For New Year's I went to Saint-Malo, a tiny port city in the north of France, in Bretagne. It was the first time I have been in this region, and I made sure to take advantage of the specialties: crêpes, apple cider, caramels made with sea-salted butter (the best EVER), kouign amann (sounds like "queen aman", it's a delicious, buttery, pastry) and of course plenty of fresh seafood. Here as some photos of the town.
This is one of the main roads in the old town. As you can see, it is lined with creperies. I have never seen so many creperies in such a tiny space, but no complaints, they are one of my favorite foods here!
Here is the port. On the right you can see the walls of the old town, which both enclose it and protect it from the high tide, and provide a great walk and view.
Chateaubriand, who was from Saint-Malo (a Malouin), is buried here. I wouldn't call it an island, but it is only accessible during low tide. Unfortunately everytime I wanted to go visit it was high tide! The rainbow was amazing and I felt fortunate to see one on the first day of 2006. The picture was taken from the roof of the Musée d'Histoire de la Ville, itself a beautiful old building.
Another one of the old forts at Saint-Malo, on a rare sunny day!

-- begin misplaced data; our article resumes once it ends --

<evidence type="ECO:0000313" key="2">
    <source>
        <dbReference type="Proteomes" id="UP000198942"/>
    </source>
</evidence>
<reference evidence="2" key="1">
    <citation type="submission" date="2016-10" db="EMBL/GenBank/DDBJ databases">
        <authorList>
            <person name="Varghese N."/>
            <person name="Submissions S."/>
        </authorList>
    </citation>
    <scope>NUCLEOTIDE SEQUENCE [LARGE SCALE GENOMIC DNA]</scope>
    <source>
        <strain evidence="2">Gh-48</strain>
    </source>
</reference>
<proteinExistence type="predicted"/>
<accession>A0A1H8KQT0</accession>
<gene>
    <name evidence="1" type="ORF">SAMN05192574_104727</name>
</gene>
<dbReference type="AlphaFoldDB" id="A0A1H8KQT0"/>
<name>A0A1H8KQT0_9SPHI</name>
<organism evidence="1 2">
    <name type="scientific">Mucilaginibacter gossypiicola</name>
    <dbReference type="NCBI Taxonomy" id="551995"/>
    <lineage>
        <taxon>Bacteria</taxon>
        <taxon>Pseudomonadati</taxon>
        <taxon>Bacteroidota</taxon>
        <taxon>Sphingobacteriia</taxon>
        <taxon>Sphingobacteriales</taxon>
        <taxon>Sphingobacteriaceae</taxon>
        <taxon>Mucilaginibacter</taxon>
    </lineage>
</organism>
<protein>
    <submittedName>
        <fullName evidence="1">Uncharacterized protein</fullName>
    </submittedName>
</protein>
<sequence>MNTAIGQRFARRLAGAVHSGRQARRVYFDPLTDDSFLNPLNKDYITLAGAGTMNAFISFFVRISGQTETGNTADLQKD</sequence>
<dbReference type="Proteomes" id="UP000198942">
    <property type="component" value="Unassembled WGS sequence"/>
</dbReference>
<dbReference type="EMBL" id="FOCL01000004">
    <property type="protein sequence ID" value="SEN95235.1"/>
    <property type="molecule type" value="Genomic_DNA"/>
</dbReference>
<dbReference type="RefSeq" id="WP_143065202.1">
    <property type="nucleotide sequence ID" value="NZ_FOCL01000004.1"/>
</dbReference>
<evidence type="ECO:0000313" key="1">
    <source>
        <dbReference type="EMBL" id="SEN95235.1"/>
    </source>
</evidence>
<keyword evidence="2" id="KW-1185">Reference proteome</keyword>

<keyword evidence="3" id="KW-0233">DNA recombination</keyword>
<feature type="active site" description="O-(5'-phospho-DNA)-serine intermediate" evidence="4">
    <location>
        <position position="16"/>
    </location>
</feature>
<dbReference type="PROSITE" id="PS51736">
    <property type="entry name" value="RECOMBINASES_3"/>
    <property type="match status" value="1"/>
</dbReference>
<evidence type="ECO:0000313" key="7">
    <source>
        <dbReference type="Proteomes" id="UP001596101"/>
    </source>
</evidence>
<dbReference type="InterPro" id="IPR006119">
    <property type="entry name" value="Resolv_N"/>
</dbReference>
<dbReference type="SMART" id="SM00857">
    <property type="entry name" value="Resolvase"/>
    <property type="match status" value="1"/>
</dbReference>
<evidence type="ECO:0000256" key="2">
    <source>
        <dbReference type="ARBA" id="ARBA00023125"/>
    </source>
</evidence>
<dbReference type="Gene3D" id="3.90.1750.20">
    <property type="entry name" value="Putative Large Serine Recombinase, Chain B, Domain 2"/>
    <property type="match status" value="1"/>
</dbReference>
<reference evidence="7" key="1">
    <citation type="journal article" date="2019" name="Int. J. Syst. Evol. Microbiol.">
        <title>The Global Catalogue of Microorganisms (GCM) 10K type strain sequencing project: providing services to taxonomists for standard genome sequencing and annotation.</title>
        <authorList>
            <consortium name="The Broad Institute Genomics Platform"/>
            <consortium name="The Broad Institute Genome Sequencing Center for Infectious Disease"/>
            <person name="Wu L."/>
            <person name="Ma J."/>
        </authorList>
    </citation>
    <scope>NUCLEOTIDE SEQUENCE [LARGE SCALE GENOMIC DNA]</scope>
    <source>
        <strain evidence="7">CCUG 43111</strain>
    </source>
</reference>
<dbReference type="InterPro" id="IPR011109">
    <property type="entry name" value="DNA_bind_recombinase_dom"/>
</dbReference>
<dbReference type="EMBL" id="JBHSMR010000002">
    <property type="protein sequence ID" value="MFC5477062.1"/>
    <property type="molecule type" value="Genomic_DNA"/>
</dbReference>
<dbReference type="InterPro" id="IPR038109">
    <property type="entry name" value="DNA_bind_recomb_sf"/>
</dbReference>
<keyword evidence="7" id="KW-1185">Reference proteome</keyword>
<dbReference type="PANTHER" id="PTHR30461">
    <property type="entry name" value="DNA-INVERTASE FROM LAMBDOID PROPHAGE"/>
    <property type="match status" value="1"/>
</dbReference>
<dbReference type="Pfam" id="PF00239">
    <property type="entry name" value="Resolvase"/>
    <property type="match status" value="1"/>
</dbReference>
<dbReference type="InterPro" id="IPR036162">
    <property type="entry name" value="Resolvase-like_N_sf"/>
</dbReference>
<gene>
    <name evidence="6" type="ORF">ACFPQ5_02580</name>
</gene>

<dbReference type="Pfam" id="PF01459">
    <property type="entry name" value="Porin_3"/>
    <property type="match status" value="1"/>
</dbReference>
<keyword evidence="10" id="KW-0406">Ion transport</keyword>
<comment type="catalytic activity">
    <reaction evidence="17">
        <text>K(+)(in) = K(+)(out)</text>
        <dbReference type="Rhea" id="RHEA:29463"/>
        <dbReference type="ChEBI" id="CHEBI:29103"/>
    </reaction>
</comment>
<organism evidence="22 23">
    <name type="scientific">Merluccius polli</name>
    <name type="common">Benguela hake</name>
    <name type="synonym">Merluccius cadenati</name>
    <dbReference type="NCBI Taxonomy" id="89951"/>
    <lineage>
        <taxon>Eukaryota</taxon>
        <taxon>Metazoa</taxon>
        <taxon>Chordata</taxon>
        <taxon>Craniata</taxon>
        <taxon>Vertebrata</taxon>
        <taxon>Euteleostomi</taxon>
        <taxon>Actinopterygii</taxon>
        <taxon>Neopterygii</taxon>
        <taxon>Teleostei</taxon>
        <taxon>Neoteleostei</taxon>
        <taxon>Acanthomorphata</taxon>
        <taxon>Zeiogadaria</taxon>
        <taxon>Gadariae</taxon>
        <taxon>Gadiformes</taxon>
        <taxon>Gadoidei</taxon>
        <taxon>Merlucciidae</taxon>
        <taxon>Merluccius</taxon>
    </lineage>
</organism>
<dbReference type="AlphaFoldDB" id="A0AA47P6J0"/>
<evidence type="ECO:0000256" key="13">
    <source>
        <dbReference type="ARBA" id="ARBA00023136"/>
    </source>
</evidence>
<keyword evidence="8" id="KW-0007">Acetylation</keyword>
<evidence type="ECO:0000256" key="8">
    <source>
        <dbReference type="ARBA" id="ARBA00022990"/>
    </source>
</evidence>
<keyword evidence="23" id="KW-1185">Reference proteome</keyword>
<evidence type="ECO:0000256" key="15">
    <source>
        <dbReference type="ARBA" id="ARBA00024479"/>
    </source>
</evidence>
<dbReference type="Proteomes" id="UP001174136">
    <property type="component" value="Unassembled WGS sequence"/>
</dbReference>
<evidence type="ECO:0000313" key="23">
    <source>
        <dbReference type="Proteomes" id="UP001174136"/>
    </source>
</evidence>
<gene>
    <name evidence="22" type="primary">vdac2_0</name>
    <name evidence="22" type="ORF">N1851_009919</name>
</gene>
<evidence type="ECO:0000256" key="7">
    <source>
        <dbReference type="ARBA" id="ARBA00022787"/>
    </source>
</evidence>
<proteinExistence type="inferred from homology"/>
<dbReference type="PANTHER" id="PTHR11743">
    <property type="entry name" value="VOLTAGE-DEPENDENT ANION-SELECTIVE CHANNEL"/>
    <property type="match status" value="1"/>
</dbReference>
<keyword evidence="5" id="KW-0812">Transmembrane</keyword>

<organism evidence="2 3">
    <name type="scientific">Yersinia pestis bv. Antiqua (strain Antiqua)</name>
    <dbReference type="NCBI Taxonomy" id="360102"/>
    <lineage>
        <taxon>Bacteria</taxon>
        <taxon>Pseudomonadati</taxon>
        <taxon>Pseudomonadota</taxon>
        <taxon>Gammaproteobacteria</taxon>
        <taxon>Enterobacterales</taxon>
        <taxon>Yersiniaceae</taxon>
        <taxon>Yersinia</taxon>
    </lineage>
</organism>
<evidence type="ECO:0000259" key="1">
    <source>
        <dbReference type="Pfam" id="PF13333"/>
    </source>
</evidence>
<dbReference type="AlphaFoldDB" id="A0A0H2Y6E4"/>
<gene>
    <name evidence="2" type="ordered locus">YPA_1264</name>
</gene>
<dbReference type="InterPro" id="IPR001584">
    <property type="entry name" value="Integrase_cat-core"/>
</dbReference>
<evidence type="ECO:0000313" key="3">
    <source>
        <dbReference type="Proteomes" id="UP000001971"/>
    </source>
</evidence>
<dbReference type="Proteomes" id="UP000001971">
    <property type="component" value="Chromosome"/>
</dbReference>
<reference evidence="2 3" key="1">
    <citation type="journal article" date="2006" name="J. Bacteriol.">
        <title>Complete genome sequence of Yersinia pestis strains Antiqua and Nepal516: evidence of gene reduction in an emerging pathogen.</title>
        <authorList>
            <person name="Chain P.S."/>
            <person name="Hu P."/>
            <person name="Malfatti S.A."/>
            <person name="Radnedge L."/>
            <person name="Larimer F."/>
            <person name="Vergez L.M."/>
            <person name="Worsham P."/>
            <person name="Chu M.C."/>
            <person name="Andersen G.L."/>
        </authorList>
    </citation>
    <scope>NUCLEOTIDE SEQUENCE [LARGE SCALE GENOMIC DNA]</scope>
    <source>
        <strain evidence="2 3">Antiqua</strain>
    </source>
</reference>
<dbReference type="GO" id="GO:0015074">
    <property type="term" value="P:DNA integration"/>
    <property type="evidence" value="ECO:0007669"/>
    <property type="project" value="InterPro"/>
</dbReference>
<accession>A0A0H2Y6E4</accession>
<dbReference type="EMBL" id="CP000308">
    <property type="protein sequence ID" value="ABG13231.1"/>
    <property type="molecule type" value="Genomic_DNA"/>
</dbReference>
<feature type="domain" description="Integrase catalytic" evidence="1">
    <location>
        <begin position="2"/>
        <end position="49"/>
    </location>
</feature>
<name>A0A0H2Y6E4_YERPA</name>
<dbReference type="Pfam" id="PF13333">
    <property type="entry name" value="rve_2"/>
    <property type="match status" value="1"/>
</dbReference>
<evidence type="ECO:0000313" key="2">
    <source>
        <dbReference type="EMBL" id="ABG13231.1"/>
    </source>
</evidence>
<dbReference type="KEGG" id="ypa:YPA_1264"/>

A view of the beach. This seems to be some sort of make-shift pool, perhaps for kiddies in the summer? I have never seen anything like this before. And do you think the steps are for a lifeguard, or a diving board to jump into the ocean? I have no clue. In any case, the water was beautiful - a clear green or a blue depending upon the weather. Thanks to my upbringing near two heavily polluted bodies of water I am always surprised when I see an ocean or river that is not brown, and I tend to comment, "Wow, the water's really blue!". As you can see from the picture, I repeated this comment quite a few times while at Saint-Malo.
I would definitely recommend Saint-Malo for a day or weekend maximum, that's more than enough time to visit and "escape" from Paris. But I would not recommend it on a holiday, especially New Years, due to the same reason: its size! There was absolutely nothing going on, no fireworks, nada. Everytime we asked about it (at the tourist office, at restaurants, at our hotel) the people just laughed at us. Stupid Parisians, thinking that they would find festivities in Saint-Malo.
I will try to do another post on the restaurants, cafés, and bars that we visited. Because that's another advantage to Saint-Malo: you can eat SO well for SO cheap!